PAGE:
A guide to classic car insurance
Owning a classic car can be hugely rewarding. Not only can you spend many an hour polishing your pride and joy - your own piece of history - but you can get great pleasure driving it, whether you’re heading to a rally or simply blowing away the cobwebs on the open road.
The biggest expense when it comes to classic cars is usually the purchase price, but there are other things you’ll have to budget for, one of the most important being classic car insurance. To help you choose the cover you need, we’ve created this guide.
What is a classic car?
First things first, it’s good to understand what a classic car actually is. HR Revenue & Customs defines a classic car as being any car that’s at least fifteen years old and worth £15,000 or more. However, insurers sometimes define a classic car in a different way, as you may discover, once you start shopping around for quotes. For instance, some brands of luxury cars are defined as classic cars by certain insurers when they’re only 5 – 10 years old.
A vintage car is usually defined as a car built between 1919 and 1930.
Will I need car insurance, MOT and car tax?
Whatever the age of your car, you’ll be requiring car insurance unless you take it off the road and declare it SORN. If you’re driving your car, you must ensure that it’s roadworthy or you could be fined up to £2,500 and receive up to 3 penalty points.
Your classic car will be exempt from getting an MOT under the following circumstances:
- If your car was built or first registered more than 40 years ago.
- If your car hasn’t been substantially changed in the last 30 years.
You also won’t have to pay for vehicle tax if:
- Your car was built on or before the 31th of December 1977.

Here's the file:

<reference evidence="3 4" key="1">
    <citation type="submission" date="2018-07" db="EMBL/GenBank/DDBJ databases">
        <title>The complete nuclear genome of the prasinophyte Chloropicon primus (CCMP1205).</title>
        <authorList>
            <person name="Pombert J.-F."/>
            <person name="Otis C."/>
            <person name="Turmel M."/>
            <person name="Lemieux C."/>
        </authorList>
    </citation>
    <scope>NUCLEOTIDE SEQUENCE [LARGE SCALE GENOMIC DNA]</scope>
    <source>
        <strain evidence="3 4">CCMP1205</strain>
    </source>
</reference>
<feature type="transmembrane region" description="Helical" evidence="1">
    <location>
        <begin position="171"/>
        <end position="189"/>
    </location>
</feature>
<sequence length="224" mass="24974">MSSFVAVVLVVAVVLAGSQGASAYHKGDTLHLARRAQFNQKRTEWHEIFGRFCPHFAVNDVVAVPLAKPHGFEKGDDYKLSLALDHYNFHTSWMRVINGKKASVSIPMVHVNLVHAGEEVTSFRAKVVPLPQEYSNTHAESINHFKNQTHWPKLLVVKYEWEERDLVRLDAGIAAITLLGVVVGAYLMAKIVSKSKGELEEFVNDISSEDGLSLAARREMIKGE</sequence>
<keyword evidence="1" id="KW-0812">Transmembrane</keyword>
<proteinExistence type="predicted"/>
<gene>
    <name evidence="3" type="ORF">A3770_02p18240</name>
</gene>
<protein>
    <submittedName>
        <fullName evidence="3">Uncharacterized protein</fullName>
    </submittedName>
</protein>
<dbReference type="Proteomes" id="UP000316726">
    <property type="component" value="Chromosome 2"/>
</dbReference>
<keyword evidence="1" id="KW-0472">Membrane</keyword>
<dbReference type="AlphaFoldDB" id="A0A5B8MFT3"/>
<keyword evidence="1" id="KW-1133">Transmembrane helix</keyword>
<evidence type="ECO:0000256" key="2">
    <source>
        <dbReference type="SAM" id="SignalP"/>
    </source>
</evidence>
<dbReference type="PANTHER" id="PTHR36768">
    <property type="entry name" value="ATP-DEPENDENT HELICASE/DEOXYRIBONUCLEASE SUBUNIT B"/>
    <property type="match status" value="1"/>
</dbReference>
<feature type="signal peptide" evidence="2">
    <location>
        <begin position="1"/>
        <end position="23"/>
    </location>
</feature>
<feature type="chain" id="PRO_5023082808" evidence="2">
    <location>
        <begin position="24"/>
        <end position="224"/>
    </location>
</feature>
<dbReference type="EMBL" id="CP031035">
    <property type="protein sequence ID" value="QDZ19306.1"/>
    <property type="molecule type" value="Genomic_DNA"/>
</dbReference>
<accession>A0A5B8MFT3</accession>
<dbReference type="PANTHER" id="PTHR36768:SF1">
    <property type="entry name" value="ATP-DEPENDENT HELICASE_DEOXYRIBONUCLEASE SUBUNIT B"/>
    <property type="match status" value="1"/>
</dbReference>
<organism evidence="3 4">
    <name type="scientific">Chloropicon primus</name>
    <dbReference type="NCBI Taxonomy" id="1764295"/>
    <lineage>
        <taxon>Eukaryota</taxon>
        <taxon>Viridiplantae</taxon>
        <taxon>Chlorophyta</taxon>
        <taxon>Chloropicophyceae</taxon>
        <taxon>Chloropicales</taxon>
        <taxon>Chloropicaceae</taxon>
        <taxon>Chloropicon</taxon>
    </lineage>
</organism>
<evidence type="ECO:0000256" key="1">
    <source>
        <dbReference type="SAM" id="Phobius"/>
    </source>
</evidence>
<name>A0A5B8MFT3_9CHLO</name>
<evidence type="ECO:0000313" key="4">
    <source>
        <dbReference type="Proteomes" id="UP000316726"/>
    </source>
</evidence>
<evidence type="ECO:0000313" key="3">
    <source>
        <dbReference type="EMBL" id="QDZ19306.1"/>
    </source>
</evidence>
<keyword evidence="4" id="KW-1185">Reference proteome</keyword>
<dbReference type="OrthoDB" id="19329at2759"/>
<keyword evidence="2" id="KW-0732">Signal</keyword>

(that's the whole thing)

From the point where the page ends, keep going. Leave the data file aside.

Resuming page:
- Your car was first registered between the 1st and the 7th of January 1978.
Do I need specific classic car insurance or can I get standard car insurance?
Usually, you’ll need classic car insurance rather than standard car insurance, as your policy needs to be tailored to your particular vehicle, especially if it’s rare.
You’ll have to agree your car’s worth with your insurer when you take out your car insurance policy, so that you’d be fully covered, should you need to make a claim in the future. As many vintage cars increase, rather than decrease, in value, you may want your insurer to reassess how much your car is worth on a regular basis.
How can I lower my premium price?
If you want to pay the lowest possible price for your classic car insurance, getting several quotes and comparing the cover on offer is key. The cover you choose must be adequate, or you could end up regretting it later.
You must be upfront and honest with your prospective insurers. You may receive a discount if your car is parked in a garage, as it’s seen as being more secure. However, if you park it on the street, you must still tell your insurer know, or you could invalidate your policy.
Having a low annual mileage can help you pay less, as insurers are more interested in this than how many miles your car currently has on its clock. If you have another car that you use for the majority of your driving, tell your insurer.
Having a good no claims bonus and being a member of certain classic car clubs can also help drive down your premium price, depending on your chosen insurer.